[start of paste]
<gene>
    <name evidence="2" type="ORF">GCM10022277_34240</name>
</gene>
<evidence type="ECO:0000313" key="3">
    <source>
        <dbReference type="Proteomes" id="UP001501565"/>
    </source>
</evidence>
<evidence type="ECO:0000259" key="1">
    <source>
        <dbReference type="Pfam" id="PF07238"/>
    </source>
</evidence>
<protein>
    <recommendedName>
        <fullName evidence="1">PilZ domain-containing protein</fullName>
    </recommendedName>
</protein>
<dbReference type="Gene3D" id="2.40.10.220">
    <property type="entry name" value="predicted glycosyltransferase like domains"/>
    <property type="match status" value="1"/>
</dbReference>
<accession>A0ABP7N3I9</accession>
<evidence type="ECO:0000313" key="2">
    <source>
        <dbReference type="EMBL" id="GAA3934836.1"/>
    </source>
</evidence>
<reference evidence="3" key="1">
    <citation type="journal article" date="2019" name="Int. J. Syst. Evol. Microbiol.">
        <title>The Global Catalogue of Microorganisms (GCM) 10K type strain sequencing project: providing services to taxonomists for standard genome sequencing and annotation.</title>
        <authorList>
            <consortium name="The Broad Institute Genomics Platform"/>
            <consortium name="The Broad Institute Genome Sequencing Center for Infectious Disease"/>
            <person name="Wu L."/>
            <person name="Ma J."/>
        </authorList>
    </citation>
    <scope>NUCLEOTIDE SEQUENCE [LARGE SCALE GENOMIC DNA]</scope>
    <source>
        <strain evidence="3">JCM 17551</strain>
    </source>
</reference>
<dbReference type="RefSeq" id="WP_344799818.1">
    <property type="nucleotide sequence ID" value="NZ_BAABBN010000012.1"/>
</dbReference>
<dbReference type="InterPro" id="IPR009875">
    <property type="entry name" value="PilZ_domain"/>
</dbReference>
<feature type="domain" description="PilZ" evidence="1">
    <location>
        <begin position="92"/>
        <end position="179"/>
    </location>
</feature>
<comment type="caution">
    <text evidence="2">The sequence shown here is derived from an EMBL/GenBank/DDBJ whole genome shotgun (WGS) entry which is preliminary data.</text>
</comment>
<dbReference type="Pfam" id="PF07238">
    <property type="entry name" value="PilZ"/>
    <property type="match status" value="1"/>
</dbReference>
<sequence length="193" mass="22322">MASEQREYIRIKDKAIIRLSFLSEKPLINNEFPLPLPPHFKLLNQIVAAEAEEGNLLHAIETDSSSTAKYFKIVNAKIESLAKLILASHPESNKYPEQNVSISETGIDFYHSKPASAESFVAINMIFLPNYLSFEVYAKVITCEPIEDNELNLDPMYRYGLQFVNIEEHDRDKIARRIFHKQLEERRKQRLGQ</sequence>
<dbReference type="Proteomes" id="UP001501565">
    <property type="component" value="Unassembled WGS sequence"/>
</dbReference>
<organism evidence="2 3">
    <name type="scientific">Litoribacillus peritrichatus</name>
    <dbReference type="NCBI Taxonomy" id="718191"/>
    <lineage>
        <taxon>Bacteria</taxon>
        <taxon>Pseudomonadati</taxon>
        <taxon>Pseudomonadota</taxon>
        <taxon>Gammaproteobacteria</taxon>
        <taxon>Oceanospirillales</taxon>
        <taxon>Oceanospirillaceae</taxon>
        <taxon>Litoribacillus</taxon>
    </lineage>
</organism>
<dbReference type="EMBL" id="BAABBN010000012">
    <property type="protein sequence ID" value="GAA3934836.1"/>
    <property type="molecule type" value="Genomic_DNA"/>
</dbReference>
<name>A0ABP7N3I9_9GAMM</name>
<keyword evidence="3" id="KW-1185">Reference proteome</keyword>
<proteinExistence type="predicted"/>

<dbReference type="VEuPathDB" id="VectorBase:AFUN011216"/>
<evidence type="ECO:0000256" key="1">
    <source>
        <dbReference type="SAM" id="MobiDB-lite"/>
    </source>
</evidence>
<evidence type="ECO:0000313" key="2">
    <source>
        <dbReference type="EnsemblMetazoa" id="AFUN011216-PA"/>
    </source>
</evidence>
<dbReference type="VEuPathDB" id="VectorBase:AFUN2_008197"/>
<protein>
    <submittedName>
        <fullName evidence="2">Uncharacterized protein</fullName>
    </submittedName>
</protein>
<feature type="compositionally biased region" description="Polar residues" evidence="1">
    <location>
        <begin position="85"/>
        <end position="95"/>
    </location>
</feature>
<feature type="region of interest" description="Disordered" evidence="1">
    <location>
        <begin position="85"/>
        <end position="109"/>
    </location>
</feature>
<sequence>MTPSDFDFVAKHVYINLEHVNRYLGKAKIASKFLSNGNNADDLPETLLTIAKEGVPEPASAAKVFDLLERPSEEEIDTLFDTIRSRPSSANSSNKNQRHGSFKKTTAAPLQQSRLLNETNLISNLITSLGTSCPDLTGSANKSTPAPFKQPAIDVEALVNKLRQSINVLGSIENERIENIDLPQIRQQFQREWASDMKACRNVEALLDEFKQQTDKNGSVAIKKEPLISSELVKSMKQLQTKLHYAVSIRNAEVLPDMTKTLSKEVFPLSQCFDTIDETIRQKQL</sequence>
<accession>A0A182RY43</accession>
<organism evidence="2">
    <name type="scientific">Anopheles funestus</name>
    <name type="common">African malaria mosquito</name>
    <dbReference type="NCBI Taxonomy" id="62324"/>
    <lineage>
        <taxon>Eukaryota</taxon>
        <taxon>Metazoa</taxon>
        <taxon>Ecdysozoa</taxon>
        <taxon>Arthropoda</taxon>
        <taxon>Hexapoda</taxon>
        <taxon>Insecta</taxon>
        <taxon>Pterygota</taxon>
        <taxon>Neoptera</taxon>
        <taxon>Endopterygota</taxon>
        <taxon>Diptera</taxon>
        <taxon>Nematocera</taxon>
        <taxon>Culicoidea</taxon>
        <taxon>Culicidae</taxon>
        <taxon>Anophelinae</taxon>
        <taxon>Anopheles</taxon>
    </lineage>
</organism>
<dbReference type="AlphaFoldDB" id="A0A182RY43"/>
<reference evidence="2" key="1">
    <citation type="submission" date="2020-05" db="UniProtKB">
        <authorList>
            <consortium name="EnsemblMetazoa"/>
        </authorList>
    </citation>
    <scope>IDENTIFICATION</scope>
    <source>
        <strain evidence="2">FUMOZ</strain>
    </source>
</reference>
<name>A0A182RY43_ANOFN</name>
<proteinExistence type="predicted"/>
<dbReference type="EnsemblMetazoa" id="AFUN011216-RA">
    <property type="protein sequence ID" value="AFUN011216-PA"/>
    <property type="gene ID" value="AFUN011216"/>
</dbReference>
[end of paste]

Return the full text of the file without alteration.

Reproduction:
<gene>
    <name evidence="2" type="ORF">GCM10022277_34240</name>
</gene>
<evidence type="ECO:0000313" key="3">
    <source>
        <dbReference type="Proteomes" id="UP001501565"/>
    </source>
</evidence>
<evidence type="ECO:0000259" key="1">
    <source>
        <dbReference type="Pfam" id="PF07238"/>
    </source>
</evidence>
<protein>
    <recommendedName>
        <fullName evidence="1">PilZ domain-containing protein</fullName>
    </recommendedName>
</protein>
<dbReference type="Gene3D" id="2.40.10.220">
    <property type="entry name" value="predicted glycosyltransferase like domains"/>
    <property type="match status" value="1"/>
</dbReference>
<accession>A0ABP7N3I9</accession>
<evidence type="ECO:0000313" key="2">
    <source>
        <dbReference type="EMBL" id="GAA3934836.1"/>
    </source>
</evidence>
<reference evidence="3" key="1">
    <citation type="journal article" date="2019" name="Int. J. Syst. Evol. Microbiol.">
        <title>The Global Catalogue of Microorganisms (GCM) 10K type strain sequencing project: providing services to taxonomists for standard genome sequencing and annotation.</title>
        <authorList>
            <consortium name="The Broad Institute Genomics Platform"/>
            <consortium name="The Broad Institute Genome Sequencing Center for Infectious Disease"/>
            <person name="Wu L."/>
            <person name="Ma J."/>
        </authorList>
    </citation>
    <scope>NUCLEOTIDE SEQUENCE [LARGE SCALE GENOMIC DNA]</scope>
    <source>
        <strain evidence="3">JCM 17551</strain>
    </source>
</reference>
<dbReference type="RefSeq" id="WP_344799818.1">
    <property type="nucleotide sequence ID" value="NZ_BAABBN010000012.1"/>
</dbReference>
<dbReference type="InterPro" id="IPR009875">
    <property type="entry name" value="PilZ_domain"/>
</dbReference>
<feature type="domain" description="PilZ" evidence="1">
    <location>
        <begin position="92"/>
        <end position="179"/>
    </location>
</feature>
<comment type="caution">
    <text evidence="2">The sequence shown here is derived from an EMBL/GenBank/DDBJ whole genome shotgun (WGS) entry which is preliminary data.</text>
</comment>
<dbReference type="Pfam" id="PF07238">
    <property type="entry name" value="PilZ"/>
    <property type="match status" value="1"/>
</dbReference>
<sequence length="193" mass="22322">MASEQREYIRIKDKAIIRLSFLSEKPLINNEFPLPLPPHFKLLNQIVAAEAEEGNLLHAIETDSSSTAKYFKIVNAKIESLAKLILASHPESNKYPEQNVSISETGIDFYHSKPASAESFVAINMIFLPNYLSFEVYAKVITCEPIEDNELNLDPMYRYGLQFVNIEEHDRDKIARRIFHKQLEERRKQRLGQ</sequence>
<dbReference type="Proteomes" id="UP001501565">
    <property type="component" value="Unassembled WGS sequence"/>
</dbReference>
<organism evidence="2 3">
    <name type="scientific">Litoribacillus peritrichatus</name>
    <dbReference type="NCBI Taxonomy" id="718191"/>
    <lineage>
        <taxon>Bacteria</taxon>
        <taxon>Pseudomonadati</taxon>
        <taxon>Pseudomonadota</taxon>
        <taxon>Gammaproteobacteria</taxon>
        <taxon>Oceanospirillales</taxon>
        <taxon>Oceanospirillaceae</taxon>
        <taxon>Litoribacillus</taxon>
    </lineage>
</organism>
<dbReference type="EMBL" id="BAABBN010000012">
    <property type="protein sequence ID" value="GAA3934836.1"/>
    <property type="molecule type" value="Genomic_DNA"/>
</dbReference>
<name>A0ABP7N3I9_9GAMM</name>
<keyword evidence="3" id="KW-1185">Reference proteome</keyword>
<proteinExistence type="predicted"/>

<dbReference type="VEuPathDB" id="VectorBase:AFUN011216"/>
<evidence type="ECO:0000256" key="1">
    <source>
        <dbReference type="SAM" id="MobiDB-lite"/>
    </source>
</evidence>
<evidence type="ECO:0000313" key="2">
    <source>
        <dbReference type="EnsemblMetazoa" id="AFUN011216-PA"/>
    </source>
</evidence>
<dbReference type="VEuPathDB" id="VectorBase:AFUN2_008197"/>
<protein>
    <submittedName>
        <fullName evidence="2">Uncharacterized protein</fullName>
    </submittedName>
</protein>
<feature type="compositionally biased region" description="Polar residues" evidence="1">
    <location>
        <begin position="85"/>
        <end position="95"/>
    </location>
</feature>
<feature type="region of interest" description="Disordered" evidence="1">
    <location>
        <begin position="85"/>
        <end position="109"/>
    </location>
</feature>
<sequence>MTPSDFDFVAKHVYINLEHVNRYLGKAKIASKFLSNGNNADDLPETLLTIAKEGVPEPASAAKVFDLLERPSEEEIDTLFDTIRSRPSSANSSNKNQRHGSFKKTTAAPLQQSRLLNETNLISNLITSLGTSCPDLTGSANKSTPAPFKQPAIDVEALVNKLRQSINVLGSIENERIENIDLPQIRQQFQREWASDMKACRNVEALLDEFKQQTDKNGSVAIKKEPLISSELVKSMKQLQTKLHYAVSIRNAEVLPDMTKTLSKEVFPLSQCFDTIDETIRQKQL</sequence>
<accession>A0A182RY43</accession>
<organism evidence="2">
    <name type="scientific">Anopheles funestus</name>
    <name type="common">African malaria mosquito</name>
    <dbReference type="NCBI Taxonomy" id="62324"/>
    <lineage>
        <taxon>Eukaryota</taxon>
        <taxon>Metazoa</taxon>
        <taxon>Ecdysozoa</taxon>
        <taxon>Arthropoda</taxon>
        <taxon>Hexapoda</taxon>
        <taxon>Insecta</taxon>
        <taxon>Pterygota</taxon>
        <taxon>Neoptera</taxon>
        <taxon>Endopterygota</taxon>
        <taxon>Diptera</taxon>
        <taxon>Nematocera</taxon>
        <taxon>Culicoidea</taxon>
        <taxon>Culicidae</taxon>
        <taxon>Anophelinae</taxon>
        <taxon>Anopheles</taxon>
    </lineage>
</organism>
<dbReference type="AlphaFoldDB" id="A0A182RY43"/>
<reference evidence="2" key="1">
    <citation type="submission" date="2020-05" db="UniProtKB">
        <authorList>
            <consortium name="EnsemblMetazoa"/>
        </authorList>
    </citation>
    <scope>IDENTIFICATION</scope>
    <source>
        <strain evidence="2">FUMOZ</strain>
    </source>
</reference>
<name>A0A182RY43_ANOFN</name>
<proteinExistence type="predicted"/>
<dbReference type="EnsemblMetazoa" id="AFUN011216-RA">
    <property type="protein sequence ID" value="AFUN011216-PA"/>
    <property type="gene ID" value="AFUN011216"/>
</dbReference>